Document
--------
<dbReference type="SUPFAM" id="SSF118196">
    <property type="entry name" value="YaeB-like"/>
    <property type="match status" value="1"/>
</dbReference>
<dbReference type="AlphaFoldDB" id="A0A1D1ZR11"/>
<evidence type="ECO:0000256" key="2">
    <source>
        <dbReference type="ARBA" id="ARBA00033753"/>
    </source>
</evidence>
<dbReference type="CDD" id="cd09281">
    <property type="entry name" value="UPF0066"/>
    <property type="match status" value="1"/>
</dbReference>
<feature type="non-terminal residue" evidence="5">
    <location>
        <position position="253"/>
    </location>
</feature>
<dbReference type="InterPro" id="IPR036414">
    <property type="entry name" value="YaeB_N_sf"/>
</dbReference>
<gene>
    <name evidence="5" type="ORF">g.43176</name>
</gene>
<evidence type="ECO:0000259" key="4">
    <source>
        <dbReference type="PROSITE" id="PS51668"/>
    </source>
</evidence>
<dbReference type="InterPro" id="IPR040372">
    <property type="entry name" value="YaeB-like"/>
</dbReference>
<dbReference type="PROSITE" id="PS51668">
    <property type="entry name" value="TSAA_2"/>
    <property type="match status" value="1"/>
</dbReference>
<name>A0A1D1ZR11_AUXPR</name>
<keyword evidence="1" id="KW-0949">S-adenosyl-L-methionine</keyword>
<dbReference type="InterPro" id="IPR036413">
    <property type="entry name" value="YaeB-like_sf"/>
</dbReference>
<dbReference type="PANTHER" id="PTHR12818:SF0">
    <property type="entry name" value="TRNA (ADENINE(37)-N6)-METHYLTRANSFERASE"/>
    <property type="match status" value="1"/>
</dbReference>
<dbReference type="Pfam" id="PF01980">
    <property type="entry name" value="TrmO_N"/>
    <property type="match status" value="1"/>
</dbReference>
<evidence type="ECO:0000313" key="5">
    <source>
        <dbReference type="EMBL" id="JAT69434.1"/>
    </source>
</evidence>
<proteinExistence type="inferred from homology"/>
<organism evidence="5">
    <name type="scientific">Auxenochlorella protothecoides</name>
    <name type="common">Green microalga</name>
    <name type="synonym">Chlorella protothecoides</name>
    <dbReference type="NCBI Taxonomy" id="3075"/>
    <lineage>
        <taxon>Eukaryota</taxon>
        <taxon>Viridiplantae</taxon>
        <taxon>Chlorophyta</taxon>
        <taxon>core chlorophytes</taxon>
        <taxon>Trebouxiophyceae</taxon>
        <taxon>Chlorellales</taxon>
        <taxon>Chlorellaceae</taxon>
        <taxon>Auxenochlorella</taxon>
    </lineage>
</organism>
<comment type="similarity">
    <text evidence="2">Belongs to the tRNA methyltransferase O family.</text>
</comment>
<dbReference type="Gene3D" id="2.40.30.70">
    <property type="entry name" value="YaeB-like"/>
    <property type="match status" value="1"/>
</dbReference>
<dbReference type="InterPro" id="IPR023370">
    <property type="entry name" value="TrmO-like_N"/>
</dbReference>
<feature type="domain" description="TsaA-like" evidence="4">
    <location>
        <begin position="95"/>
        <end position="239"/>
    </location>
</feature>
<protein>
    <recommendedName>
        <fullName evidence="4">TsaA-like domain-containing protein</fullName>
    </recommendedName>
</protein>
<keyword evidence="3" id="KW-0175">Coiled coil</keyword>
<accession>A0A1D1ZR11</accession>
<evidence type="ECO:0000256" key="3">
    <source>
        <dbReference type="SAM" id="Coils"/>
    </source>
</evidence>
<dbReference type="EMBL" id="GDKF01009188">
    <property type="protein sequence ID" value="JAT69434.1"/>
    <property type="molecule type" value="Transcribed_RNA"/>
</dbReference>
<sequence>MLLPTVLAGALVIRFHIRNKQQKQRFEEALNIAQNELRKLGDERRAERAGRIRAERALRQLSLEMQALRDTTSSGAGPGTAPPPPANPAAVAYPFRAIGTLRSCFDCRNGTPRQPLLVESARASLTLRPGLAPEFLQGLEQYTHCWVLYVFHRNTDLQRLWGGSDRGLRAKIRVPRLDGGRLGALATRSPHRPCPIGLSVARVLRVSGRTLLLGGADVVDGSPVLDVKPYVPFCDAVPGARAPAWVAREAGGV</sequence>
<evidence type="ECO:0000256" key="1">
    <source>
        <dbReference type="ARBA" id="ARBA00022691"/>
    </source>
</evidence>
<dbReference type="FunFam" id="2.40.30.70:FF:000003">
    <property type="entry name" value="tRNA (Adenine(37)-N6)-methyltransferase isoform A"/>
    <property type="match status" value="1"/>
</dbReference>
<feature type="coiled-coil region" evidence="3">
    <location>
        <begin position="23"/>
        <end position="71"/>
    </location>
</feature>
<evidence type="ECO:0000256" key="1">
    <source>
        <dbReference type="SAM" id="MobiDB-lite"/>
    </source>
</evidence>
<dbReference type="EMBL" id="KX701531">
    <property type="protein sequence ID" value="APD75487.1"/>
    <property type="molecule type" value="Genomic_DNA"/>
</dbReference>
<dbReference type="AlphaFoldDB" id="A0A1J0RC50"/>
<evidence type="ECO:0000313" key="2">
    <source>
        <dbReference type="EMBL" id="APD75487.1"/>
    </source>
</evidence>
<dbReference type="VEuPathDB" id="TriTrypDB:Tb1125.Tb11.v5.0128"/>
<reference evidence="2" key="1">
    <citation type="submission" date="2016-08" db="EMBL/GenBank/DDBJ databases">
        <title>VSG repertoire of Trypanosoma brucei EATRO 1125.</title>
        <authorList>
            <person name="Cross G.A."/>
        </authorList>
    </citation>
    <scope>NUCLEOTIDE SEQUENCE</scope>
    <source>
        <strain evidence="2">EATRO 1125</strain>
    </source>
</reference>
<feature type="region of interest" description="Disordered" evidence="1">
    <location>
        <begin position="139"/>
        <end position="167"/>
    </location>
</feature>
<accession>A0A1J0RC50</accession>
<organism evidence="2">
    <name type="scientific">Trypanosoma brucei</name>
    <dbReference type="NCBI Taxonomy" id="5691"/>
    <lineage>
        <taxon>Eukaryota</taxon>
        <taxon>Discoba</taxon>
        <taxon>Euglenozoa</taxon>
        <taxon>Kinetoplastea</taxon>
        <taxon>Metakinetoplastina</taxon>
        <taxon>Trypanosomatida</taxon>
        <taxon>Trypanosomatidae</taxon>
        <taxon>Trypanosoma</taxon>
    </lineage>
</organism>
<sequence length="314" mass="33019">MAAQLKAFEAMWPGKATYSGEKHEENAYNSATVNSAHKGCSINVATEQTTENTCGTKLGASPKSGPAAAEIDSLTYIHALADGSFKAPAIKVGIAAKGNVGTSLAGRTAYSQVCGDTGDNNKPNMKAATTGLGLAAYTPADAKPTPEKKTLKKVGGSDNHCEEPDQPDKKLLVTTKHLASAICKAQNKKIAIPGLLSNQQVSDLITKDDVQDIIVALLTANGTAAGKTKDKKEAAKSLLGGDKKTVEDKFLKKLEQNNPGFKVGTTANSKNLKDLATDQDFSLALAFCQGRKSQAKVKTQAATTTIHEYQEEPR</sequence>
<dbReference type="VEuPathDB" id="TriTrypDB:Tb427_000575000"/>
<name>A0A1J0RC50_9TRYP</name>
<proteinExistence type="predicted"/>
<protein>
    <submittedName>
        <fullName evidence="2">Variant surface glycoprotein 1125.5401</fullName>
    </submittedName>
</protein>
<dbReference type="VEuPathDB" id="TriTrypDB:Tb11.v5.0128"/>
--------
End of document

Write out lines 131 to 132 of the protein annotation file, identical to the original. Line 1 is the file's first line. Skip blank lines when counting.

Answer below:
<evidence type="ECO:0000313" key="2">
    <source>